INTERVIEW:Jamie Oliver, the chef who has become a global brand, talks to MARIE-CLAIRE DIGBYabout his young family, why he doesn’t want to work with his wife, what makes him ‘a bit of a geek’, and why he’s excited to be opening in Dublin
IF YOU WANT the inside track on the private life of Jamie Oliver, campaigning chef, restaurateur, TV presenter and author, forget trawling through the tabloids and peering at Hello! magazine. Just sign in to the Instagram app and you’ll have access to the family’s photo album. It’s all there: birthday parties, bathtime fun, back-to-school portraits, Petal’s first night in a real bed, Buddy having a go in Mum’s high heels.
Oliver and Jools, his wife of 12 years, are both enthusiastic photographers and share family snaps with their followers on the photo-sharing social networking site. It’s an epic show-and-tell, eagerly watched by almost 650,000 followers.
Earlier this year, Jools Oliver posted a photo of a school essay written by one of her daughters: “At first my mum refused to go out with him, but then my dad wished on a star and she said yes! Here’s a funny story of my mum and dad when they were going out. My dad was appearing on TV for cooking. He hired mum to be his editor, but fired her after a week because she spent all her time reading Vogue and not working!”
“That’s Poppy, that was hilarious, and it’s pretty much completely true,” Jamie Oliver says with a touch of parental pride, sipping fresh mint tea while speaking to The Irish Times during his visit to Dublin to launch Taste of Dublin and to drum up publicity for his first Irish restaurant, Jamie’s Italian.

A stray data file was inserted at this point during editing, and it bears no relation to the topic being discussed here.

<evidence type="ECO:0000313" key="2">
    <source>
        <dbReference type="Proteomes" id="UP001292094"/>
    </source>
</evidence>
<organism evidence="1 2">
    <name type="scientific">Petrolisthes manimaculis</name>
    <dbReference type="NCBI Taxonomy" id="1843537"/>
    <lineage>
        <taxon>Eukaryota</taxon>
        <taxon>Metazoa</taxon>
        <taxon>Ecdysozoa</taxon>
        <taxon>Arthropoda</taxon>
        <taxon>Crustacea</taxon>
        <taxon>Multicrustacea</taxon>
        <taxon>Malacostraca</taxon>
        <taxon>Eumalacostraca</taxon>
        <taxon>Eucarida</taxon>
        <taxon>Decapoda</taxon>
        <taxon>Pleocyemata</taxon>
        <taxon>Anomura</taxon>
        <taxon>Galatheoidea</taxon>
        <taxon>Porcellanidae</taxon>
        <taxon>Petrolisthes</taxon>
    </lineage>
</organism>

The couple’s pictorial candour is surprising, given that official press shots of the family are rare. “Whenever I put anything on Twitpic, it just ends up in all the papers, even if it’s a crap picture, but with Instagram, they don’t. I think it’s a legal thing, thank the Lord,” says Oliver, who is responsible, by his own estimation, for about three-quarters of the social media commentary that goes out under his name.
The Olivers have four children: two-year-old Buddy Bear Maurice and sisters Poppy Honey Rosie, Daisy Boo Pamela and Petal Blossom Rainbow. So how does TV’s original cheeky chappie find having another man about the house? “It’s heavenly.” What’s different this time around? “Everything,” he says emphatically.
“He’s so adorable. I hope he stays the same, he’s just a sweet boy. His nature’s lovely and he really loves me and we get on just great without having to try. And the three sisters love him to bits as well. But the difference between boys and girls, I can’t get over it, it’s light years apart. Boys are kind of simpler than girls, in a polite way. He doesn’t cause me much grief. He cries only when he’s hungry, ironically,” Oliver says.
The family live between London and Essex, though there’s no doubting where Oliver’s heart lies. “I don’t feel like I live in London, I feel like I sleep there. I live in Essex, really.” He has cut back on the amount of travelling he does, to spend more time with his family, but still carries a heavy workload, saying he leaves in the dark and comes home in the dark.
There was a time when Oliver’s extended family played walk-on parts in his burgeoning TV and writing career, but that’s changed now. “I don’t really involve them that much, I did a bit in the old days, but not now. They get involved at Christmas,” he says. With fame and financial security – this year’s Sunday Times Rich List values him at £150 million (€186 million) – has come the option of being able to keep his family under wraps, those Instagrams notwithstanding.